Accounting change gives cities sense of asset depreciation
Calculation should help municipalities know when something is near end of its useful life
A change in accounting rules for New Brunswick municipalities means they now have to document everything they own and its present day value.
The province's three largest cities have all seen their assets drop in value by about one-third over the years.
In Saint John, the city has spent $1.4 billion in today's dollars on acquiring land, buildings, police cars, equipment, and repairing streets. But those assets have depreciated by $506.9 million, or 35 per cent, leaving Saint John with a total net book value of $925.9 million.
Saint John has $218 million invested in buildings alone, but their book value is barely more than half of that at $126 million.
Coun. David Merrithew is the chair of the finance committee and said the new accounting method is helpful in keeping track of where things stand for the city.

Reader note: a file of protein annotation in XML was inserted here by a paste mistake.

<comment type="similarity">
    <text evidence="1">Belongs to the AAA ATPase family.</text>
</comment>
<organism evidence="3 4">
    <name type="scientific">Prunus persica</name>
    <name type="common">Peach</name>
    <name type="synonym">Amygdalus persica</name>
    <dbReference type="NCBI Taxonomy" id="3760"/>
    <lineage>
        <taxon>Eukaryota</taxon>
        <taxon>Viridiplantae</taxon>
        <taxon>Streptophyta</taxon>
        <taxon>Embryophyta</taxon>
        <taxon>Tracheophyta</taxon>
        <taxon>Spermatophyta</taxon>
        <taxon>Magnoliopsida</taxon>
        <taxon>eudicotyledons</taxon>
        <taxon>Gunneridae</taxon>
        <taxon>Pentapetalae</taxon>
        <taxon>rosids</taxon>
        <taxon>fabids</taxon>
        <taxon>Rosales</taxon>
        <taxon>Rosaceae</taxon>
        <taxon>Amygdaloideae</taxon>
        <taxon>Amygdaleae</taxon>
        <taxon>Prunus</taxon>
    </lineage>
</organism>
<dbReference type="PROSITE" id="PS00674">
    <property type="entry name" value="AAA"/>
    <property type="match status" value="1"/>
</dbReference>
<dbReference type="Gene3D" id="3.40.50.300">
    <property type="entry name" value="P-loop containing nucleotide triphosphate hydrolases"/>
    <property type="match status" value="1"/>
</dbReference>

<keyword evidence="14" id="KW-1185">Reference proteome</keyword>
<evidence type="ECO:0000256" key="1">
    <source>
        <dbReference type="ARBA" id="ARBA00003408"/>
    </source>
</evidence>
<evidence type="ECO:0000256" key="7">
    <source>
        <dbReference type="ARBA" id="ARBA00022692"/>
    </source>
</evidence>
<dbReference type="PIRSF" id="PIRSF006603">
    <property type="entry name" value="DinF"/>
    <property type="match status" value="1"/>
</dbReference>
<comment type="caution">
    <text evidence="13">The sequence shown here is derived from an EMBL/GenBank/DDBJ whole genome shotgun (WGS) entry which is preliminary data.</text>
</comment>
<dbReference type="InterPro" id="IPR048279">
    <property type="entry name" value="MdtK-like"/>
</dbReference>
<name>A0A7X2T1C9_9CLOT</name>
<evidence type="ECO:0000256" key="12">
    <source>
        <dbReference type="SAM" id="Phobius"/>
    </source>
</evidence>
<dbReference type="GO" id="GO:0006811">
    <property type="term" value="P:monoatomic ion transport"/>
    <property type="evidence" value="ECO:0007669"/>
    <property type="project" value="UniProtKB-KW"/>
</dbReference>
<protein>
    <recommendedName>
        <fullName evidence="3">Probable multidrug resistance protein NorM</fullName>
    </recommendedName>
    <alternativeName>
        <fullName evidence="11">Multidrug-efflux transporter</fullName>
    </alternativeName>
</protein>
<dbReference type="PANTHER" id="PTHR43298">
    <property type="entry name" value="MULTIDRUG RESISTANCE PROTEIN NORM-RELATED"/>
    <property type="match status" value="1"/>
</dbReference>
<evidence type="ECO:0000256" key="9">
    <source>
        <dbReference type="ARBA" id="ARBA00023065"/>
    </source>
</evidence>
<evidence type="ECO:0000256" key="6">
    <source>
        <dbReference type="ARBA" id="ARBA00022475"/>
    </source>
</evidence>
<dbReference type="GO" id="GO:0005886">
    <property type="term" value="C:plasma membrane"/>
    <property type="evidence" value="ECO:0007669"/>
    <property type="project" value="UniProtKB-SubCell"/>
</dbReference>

"You would know when an asset has run out of its usefulness – when it's amortized to zero," said Merrithew.
If previous city councils had kept track of depreciation, Saint John's aging water system might have been replaced long ago at a much lower cost, said Merrithew.
Moncton has also seen its assets depreciate by about 35 per cent. It has $907 million in tangible capital assets, offset by $316.5 million in depreciation for a net book value of $591.2 million.
Fredericton is in better shape, showing 30 per cent depreciation. The capital has $731.3 million in assets, with depreciation of $222.4 million, leaving a total book value of $508.9 million.